But we must look at the longer issues, because these are heavy burdens on our economy. We want to create a general state of harmony in the Arab world and we are encouraged by the degree of understanding that we have had from the Arab countries as a whole.

Mr. Biggs-Davison

The Leader of the Opposition has been full of advice this afternoon. Is my right hon. Friend aware that the 'British nation recalls the advice that the Leader of the Opposition gave on the defence of British interests gave on the defence of British interests in the Middle East a few years ago? Is my right hon. Friend further aware that the British nation does not want the United Nations to meddle and muddle in Kuwait?

Mr. Grimond

Gould the Prime Minister give a little more information on three points? First, what is the system of command in Kuwait? Is it a joint British and Kuwait command? Secondly, has the right hon. Gentleman any information about what is happening on the frontier? Have the Iraqis moved up, is the frontier closed, or have there been any incidents? Thirdly, as it appears that the Arab neighbours are willing to defend the independence of Kuwait, have they taken any further steps in this direction, or are consultations going on?

The Prime Minister

The nearest Arab neighbours are quite a long way off. This is some of the most difficult country in the world. The only possible means of approach are the resources of the kind which we have utilised. I am happy to see that the Saudi Arabian Government have expressed their support and have sent some token of it.

The forces are under the command of a British officer, Air Marshal Ellworthy, and the Kuwaiti forces are working in close co-operation with him.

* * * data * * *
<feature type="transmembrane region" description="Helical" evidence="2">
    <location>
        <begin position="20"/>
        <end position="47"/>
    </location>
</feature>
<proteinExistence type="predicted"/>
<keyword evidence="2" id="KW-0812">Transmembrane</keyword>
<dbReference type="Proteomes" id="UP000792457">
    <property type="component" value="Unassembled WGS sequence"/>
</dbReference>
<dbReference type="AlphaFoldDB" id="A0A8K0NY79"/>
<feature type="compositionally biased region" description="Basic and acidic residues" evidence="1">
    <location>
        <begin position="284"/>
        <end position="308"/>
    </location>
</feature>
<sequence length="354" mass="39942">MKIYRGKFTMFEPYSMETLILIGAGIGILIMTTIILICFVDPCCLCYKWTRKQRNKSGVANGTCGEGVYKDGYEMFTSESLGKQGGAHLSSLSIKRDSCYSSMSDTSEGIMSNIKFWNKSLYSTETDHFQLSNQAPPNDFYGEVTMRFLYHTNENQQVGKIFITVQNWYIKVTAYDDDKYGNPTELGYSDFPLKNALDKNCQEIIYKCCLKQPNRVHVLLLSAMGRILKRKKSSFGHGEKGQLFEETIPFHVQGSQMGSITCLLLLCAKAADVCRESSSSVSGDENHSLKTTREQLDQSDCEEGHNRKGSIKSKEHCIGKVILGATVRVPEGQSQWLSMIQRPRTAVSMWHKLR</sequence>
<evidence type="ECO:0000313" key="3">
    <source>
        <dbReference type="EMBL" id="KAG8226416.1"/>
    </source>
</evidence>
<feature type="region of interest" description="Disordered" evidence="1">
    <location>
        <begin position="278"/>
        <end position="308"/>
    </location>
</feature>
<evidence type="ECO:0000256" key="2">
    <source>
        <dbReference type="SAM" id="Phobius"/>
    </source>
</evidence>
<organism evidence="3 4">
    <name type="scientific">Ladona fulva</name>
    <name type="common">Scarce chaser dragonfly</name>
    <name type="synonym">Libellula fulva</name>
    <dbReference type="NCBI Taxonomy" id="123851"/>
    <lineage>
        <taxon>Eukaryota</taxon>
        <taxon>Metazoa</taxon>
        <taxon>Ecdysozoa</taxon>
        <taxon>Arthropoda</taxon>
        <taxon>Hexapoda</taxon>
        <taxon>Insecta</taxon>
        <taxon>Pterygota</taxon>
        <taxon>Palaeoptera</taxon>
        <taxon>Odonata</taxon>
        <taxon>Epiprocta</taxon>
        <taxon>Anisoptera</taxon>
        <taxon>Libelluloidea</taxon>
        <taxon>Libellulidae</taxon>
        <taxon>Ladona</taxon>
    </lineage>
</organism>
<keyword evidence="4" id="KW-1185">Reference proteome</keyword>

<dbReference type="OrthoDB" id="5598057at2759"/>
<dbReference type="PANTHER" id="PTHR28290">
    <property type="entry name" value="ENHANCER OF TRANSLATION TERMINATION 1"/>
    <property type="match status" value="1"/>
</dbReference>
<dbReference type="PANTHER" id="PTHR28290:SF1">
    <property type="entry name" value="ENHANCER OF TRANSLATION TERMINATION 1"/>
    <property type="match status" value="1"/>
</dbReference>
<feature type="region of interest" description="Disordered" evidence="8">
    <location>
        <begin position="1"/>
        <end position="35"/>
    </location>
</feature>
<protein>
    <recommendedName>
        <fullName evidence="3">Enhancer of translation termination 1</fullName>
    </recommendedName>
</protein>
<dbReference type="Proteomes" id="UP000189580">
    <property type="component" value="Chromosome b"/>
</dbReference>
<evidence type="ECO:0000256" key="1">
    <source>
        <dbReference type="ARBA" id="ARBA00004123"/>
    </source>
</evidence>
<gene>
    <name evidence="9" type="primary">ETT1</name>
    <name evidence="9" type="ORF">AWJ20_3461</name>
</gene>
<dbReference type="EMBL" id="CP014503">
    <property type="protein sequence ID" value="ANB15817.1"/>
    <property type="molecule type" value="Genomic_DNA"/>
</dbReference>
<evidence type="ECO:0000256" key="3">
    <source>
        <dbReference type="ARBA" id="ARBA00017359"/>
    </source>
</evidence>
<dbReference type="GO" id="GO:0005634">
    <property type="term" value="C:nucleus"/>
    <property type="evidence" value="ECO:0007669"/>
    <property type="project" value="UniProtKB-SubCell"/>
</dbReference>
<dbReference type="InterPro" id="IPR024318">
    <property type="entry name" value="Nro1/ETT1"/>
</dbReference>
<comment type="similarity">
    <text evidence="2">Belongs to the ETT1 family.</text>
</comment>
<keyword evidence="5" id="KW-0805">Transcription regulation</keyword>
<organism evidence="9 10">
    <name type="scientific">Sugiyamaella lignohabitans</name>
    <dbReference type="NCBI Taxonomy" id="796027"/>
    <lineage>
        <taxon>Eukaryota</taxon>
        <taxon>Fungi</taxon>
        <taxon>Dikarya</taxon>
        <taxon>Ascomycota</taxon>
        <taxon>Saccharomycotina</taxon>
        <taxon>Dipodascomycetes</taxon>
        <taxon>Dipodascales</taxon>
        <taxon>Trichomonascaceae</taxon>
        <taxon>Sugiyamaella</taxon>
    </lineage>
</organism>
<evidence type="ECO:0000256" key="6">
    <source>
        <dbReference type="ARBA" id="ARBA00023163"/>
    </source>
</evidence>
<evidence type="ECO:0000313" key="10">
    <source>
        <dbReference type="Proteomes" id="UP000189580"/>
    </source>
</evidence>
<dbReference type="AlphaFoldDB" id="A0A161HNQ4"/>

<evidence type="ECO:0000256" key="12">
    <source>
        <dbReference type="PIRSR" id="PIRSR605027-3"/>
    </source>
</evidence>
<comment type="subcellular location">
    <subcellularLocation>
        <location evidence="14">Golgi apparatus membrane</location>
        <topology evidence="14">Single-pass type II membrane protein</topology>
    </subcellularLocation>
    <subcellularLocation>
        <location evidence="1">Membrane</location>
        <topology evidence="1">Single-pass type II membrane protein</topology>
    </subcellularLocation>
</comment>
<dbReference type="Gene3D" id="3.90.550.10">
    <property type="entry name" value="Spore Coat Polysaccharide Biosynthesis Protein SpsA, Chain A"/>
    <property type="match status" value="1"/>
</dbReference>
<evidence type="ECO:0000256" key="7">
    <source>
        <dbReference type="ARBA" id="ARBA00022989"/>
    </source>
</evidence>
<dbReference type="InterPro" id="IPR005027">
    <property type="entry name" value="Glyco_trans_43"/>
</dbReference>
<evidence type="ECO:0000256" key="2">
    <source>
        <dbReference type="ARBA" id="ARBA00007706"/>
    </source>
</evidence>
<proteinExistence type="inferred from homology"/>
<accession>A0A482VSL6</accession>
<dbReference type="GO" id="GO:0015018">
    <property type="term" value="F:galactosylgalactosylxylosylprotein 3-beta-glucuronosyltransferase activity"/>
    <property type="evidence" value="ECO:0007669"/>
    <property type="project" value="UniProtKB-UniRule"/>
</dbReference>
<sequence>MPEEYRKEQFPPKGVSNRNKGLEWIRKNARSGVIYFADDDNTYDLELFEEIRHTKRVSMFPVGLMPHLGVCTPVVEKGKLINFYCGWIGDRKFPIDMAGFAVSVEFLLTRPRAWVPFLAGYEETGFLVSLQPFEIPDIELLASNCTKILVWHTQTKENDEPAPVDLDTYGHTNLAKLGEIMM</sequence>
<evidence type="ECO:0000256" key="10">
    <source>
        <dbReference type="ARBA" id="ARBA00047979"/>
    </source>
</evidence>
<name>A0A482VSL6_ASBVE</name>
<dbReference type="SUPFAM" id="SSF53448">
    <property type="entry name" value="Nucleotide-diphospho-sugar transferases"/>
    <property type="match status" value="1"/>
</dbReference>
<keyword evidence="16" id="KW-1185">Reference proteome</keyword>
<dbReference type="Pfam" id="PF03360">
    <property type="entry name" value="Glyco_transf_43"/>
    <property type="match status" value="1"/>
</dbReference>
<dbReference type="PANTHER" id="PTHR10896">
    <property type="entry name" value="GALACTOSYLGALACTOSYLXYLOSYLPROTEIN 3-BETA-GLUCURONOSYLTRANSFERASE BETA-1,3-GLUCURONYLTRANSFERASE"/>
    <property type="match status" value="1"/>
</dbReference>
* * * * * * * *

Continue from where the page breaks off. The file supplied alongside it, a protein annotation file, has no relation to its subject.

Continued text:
There is—happily or not I do not know—quite a heavy sandstorm at the moment and visibility is bad. It is hard to get accurate reconnaissance, but there are a number of methods by which we can obtain information. It is true that the forces now at Basra, recently reinforced, would constitute, effectively managed, a serious menace, even with the forces now under our command.

Mr. A. Henderson

In view of the risk of possible incidents in the present situation, would the Prime Minister consider proposing, through our representative on the Security Council, that a contingent of United Nations observers be stationed on the Iraq-Kuwait border?

The Prime Minister

I do not know whether the right hon. and learned Gentleman knows the territory well, but there is 40 to 60 miles of desert. It is quite easy for the frontier to be crossed. That is what we were afraid of, without any Kuwait opportunity of making effective defences.

I would like to consider a little more whether it would be a good thing to station observers on the frontier in the desert. All that will develop. What we had to do on Friday was to decide whether to take certain action which, I hope, will lead to the Government of Iraq having second thoughts. That was the first thing. We have to see how we have to develop and the best way of getting out of this very tangled situation in such a way as to maintain the independent life of a State when we recognise as an independent State.

Sir A. V. Harvey

As British forces are living under well-nigh impossible conditions in the desert, will my right hon. Friend see that everything is done to give these men reasonable amenities, even to the laying on of additional transport aircraft to do so?

The Prime Minister

I think that the Service Ministers have been told that everything should be done for the corn-fort of the men. I should like, once more, to congratulate them and the spirit of all those concerned, who, I think, are quite prepared and ready to do their duty in the way that British people would expect.

Mr. Emrys Hughes

Who is to pay the bill for this adventure? Is it to be the wealthy, fabulous Ruler of Kuwait, or the British taxpayer?

The Prime Minister

We have not yet got to the question of sending in the bill.

Several Hon. Members rose

Mr. Speaker

I do not think that we can debate this now without a Question before the House.